Joseph Thomson and the Exploration of Africa
“He who goes gently goes safely; he who goes safely goes far.”
Joseph Thomson led six expeditions into uncharted areas of Africa. He opened up new routes to Lake Nyasa and Victoria Nyanza, was the first white man to enter the Rift Valley, mapped huge expanses of what are now Kenya, Morocco and Nigeria, made important scientific discoveries about Lake Tanganyika, Mount Kilimanjaro and Mount Kenya and discovered Thomson’s Falls (named after his father) as well as new species of plants and animals, including Thomson’s Gazelle.
Gifted with phenomenal stamina and fitness, Thomson is also famous for his reliance on friendly words and persuasion, rather than threats of violence, when faced with difficult situations on his travels. In all his expeditions, none of his travelling companions met a violent end.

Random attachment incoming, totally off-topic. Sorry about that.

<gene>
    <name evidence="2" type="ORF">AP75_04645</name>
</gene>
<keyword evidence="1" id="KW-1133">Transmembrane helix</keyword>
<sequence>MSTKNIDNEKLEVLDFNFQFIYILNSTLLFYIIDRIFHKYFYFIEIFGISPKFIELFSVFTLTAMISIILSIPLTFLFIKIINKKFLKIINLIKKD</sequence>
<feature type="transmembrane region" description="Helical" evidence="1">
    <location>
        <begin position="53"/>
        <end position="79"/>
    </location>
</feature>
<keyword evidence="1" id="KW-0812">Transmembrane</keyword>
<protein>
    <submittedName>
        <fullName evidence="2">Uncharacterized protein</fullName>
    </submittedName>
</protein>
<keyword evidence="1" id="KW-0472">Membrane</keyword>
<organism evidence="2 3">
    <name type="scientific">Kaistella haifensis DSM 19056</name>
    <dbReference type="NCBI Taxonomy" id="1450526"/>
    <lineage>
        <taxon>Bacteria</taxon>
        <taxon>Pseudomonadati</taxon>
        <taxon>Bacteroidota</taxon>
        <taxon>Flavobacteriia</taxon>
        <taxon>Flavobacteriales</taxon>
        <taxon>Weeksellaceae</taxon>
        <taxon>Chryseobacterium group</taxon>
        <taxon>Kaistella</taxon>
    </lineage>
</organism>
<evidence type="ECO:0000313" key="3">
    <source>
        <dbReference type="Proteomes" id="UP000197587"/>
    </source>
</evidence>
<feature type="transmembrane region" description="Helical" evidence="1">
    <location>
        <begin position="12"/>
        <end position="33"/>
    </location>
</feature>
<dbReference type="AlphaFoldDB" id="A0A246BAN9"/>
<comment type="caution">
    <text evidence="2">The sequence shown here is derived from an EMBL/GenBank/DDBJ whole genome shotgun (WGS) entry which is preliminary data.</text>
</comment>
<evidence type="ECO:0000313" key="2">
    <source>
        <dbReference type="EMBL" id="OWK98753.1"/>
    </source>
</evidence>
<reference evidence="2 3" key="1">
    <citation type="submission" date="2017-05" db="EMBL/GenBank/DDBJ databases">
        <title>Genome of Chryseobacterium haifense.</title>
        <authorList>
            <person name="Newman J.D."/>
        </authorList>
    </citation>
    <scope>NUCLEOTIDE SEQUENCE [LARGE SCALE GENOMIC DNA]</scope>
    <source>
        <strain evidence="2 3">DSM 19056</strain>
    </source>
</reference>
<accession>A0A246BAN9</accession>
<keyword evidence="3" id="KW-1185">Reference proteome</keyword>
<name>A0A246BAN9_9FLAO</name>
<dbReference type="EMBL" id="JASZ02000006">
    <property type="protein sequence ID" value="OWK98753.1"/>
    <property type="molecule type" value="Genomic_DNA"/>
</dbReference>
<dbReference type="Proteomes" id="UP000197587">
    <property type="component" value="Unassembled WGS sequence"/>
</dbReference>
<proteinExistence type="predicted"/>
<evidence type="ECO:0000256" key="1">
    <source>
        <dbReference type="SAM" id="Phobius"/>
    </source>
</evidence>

“…my fondest boast is, not that I have travelled over hundreds of miles hitherto untrodden by the foot of a white man, but that I have been able to do so as a Christian and a Scotchman, carrying everywhere goodwill and friendship, finding that a gentle word was more potent than gunpowder, and that it was not necessary, even in Central Africa, to sacrifice the lives of men in order to throw light upon its dark corners.”
‘Dumfries & Galloway Standard’ 15 Sep 1880
It is tragic that Thomson died – in 1895, at the age of only 37 – from illnesses acquired during his expeditions.
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